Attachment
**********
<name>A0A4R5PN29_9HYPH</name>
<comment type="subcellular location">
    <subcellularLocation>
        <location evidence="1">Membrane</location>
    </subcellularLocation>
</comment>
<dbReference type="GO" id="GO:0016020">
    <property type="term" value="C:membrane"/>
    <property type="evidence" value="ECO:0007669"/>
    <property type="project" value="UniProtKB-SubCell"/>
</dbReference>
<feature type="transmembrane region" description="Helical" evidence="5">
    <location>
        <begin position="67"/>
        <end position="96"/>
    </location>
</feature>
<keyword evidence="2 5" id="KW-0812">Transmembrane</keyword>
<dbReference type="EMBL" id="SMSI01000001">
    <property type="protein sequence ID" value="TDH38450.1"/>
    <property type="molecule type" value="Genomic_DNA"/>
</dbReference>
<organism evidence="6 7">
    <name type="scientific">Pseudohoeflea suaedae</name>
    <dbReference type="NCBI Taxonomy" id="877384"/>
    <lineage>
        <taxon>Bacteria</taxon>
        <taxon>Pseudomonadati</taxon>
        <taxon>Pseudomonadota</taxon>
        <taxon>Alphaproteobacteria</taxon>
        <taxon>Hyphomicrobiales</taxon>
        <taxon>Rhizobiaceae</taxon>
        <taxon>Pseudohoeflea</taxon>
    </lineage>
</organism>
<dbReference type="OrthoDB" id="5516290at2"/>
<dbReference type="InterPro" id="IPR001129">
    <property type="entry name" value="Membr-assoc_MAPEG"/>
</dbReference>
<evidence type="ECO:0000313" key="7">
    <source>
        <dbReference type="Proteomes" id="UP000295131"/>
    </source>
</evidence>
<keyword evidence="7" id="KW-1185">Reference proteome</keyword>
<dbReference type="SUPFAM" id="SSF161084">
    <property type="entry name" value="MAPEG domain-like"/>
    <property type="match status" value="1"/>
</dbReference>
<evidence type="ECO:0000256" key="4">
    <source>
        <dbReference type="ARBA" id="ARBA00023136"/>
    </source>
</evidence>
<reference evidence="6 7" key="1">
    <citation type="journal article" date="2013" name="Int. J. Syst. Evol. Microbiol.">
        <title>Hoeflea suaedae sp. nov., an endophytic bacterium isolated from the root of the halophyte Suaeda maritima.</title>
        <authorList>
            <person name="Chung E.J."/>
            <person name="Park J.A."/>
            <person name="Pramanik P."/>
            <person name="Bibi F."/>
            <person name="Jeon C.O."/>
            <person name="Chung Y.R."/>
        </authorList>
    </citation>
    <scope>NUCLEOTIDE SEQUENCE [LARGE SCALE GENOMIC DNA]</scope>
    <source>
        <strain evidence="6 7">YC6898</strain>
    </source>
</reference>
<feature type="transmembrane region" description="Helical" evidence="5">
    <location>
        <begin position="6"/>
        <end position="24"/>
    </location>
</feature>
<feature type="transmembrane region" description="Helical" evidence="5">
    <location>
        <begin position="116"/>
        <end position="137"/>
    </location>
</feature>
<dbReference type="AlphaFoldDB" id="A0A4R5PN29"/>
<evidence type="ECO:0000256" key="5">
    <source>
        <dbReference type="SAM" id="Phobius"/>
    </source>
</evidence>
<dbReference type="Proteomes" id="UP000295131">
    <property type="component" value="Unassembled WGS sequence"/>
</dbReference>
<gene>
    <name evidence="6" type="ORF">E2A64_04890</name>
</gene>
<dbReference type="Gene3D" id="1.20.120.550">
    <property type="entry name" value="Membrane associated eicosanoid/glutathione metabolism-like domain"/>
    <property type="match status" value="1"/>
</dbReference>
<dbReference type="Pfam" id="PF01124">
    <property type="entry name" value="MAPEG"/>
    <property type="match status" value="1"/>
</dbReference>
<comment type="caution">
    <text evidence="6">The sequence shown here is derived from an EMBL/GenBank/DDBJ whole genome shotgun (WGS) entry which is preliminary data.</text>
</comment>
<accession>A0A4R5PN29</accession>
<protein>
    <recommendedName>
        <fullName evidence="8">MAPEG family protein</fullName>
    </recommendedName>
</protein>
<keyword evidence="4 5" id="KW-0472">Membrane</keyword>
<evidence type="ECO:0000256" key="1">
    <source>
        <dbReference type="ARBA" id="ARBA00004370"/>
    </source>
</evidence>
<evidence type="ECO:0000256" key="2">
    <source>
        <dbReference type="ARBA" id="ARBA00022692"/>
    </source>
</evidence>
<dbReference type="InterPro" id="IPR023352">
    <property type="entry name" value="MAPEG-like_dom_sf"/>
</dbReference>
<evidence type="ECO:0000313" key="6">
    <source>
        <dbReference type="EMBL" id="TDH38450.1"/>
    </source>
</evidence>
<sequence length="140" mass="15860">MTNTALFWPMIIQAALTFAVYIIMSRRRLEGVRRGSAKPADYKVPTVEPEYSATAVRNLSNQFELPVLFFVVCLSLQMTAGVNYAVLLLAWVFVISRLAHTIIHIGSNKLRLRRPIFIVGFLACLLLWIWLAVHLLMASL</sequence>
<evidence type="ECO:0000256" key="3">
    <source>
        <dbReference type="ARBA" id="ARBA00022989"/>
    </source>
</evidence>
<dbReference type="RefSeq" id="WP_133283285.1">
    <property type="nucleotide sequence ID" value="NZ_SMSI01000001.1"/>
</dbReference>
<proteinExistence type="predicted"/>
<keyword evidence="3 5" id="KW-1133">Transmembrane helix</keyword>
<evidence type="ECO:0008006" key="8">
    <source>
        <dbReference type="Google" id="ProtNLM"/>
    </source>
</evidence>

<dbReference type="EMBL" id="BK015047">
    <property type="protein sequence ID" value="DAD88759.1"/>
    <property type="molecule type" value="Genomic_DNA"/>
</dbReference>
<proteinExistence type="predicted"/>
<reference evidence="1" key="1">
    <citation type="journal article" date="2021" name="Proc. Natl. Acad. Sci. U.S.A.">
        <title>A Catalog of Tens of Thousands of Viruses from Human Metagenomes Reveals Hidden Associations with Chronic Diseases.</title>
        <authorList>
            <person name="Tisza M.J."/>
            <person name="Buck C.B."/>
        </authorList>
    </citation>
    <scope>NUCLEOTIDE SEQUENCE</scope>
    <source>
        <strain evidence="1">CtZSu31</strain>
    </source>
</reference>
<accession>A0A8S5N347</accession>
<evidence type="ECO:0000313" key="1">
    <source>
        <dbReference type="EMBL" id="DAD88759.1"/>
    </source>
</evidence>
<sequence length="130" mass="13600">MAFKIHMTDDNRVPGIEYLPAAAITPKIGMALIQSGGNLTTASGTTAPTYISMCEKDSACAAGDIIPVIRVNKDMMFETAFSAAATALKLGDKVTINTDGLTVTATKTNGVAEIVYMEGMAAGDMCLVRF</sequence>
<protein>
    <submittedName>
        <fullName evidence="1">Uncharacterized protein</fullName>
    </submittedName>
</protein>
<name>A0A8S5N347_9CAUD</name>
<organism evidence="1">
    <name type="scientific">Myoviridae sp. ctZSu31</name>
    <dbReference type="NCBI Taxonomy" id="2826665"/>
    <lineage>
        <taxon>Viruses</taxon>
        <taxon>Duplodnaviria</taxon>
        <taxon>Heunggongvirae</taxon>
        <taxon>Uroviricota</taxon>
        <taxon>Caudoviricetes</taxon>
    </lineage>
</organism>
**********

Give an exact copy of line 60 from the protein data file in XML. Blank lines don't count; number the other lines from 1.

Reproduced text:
            <person name="Park J.A."/>